Concerning spiritual matters, I identify as Episcopalian but I’m far from a traditional Episcopalian, much less a traditional Christian. I don’t believe the creation or the Jesus story are literal fact. It’s pretty easy to see why that isn’t the case from a scientific point of view. Rather I use them as guides for my own life as this is what I find peace in. I do go to church and take the Eucharist regularly, and feel passionate about it to the point of pursuing a career in the priesthood, but I can’t accept these things as literal fact. The scientist in me won’t allow me to do so.

    Concerning after we die, I’m not too sure what I believe on that. I know for sure I don’t believe in a literal hell. To me any deity that would do that to his/her own creation can’t possibly exist, and especially when that deity is supposed to be love. I lean toward believing our energy being recycled into the universe in accordance with the law of conservation of energy/mass. Whether we remain sentient after death, I wouldn’t venture a guess to know whether that is the case or not.

  2. thecuriousbum January 17, 2015 at 6:37 pm #

    Basically I think the same thing. I’ve almost gone back to Christianity a couple of times, but it had to do with pleasing women (I know, bad idea) or being surrounded by religious people. And of course, it’s not a guarantee of feeling fulfilled anyway. As much as the acronym’s been been beaten to death, I have kind of a YOLO attitude; don’t live in fear of what you don’t know or what’s around the corner. Maybe I’ll regret it later but don’t worry too much about it regardless.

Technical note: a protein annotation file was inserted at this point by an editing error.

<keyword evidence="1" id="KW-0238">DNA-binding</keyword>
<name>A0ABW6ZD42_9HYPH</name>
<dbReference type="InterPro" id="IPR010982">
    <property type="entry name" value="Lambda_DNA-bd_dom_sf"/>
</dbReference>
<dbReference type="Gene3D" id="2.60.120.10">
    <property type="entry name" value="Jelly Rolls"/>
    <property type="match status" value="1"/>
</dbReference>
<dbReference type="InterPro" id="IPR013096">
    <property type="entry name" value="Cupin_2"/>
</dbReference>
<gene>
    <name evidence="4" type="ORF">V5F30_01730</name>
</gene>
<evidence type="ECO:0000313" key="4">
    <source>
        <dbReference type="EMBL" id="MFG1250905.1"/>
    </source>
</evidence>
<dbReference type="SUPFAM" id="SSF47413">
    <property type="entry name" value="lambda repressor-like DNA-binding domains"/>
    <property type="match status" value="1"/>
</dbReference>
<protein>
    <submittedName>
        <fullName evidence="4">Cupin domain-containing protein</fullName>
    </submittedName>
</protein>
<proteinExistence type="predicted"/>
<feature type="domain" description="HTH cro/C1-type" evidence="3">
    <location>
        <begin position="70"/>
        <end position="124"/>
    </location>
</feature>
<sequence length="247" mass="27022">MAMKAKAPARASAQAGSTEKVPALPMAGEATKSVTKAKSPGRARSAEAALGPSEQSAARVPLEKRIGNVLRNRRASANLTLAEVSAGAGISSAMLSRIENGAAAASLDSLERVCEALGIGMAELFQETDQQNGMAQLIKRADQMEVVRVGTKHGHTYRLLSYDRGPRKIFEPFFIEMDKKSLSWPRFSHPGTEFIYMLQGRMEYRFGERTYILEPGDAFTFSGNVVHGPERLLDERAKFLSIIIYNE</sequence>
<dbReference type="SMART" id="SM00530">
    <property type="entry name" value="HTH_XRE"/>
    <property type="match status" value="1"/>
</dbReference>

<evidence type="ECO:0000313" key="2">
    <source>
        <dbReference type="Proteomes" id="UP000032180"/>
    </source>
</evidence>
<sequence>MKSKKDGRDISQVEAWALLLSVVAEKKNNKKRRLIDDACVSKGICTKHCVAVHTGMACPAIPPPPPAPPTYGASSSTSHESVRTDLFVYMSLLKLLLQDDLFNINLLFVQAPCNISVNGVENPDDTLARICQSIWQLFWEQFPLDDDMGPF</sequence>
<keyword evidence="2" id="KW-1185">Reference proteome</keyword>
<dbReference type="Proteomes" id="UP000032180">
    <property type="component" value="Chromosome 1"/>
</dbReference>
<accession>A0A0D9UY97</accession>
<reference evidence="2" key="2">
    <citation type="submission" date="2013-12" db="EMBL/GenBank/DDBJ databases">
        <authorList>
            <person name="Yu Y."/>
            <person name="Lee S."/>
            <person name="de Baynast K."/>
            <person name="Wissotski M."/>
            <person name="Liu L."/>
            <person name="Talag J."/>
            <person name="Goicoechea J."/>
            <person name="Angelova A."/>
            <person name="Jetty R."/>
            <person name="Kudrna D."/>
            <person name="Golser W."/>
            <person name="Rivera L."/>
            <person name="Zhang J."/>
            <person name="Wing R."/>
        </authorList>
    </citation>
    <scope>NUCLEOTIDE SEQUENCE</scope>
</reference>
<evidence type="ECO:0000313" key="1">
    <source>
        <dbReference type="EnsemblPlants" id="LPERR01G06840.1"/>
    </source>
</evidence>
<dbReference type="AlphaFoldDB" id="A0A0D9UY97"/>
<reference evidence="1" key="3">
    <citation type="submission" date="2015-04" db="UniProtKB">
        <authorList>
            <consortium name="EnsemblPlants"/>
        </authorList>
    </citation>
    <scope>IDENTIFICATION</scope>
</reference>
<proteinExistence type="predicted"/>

3. buddy71 January 17, 2015 at 9:03 pm #

    i identify as buddhist. i really do not spend time thinking about the meaning of life as i just try to live it the best i can. i would say i would agree with what you say, if i was to stop and think about it. but i can truly say i dont think about the meaning until someone asks about it. the body we have is just a vessel that has a time limit on it. but the energy or the essence (soul?) just moves on. heave and hell are places made up by humans to try and understand an unknown or to explain life and death. but, if i spend time thinking about this or worrying about it, that just leaves me less time to just live life.

  4. quirkyintrovert January 17, 2015 at 9:41 pm #

    I don’t really spend much time thinking about the meaning of life, but for me it would be to have a positive impact on others. I keep it separate from religion, but many of the major religions teach being kind and treating others compassionately. I have a more open view in which each religion has their own heaven, so that everyone who does good to others ends up in some form of heaven, instead of going to hell just because you don’t believe something. To me, a person’s actions matter more than what they do or don’t believe in.

  5. wallsofwinterfell January 26, 2015 at 8:10 am #

    I have thought a lot about this too. Life is so ephemeral. In fact human existence in the face of the longevity of the universe is really nothing more than a blink of an eye in comparison. So what of it? Why does it matter? Why does anything matter at all?

    That’s why the concept of God is so appealing. You speak in eternities. You can become eternal and one with God. It’s a little more frightening to think of yourself and ultimately your existence and the existence of your loved ones as nothing more than specks of dust in a universe so vast it doesn’t even notice.

    But in reality regardless of your belief system or religion, we are already one with the universe. Law of conservation tells us that matter cannot be created or destroyed. So even if our consciousness was never fully formed until now, we have always been a part of this universe.

    Time as perceived by us now is linear, marching ever forward, in this form, in this matter. But remove the dimension of time and this point becomes an infinite dot, as part of an infinite universe.

    That’s what I think at least.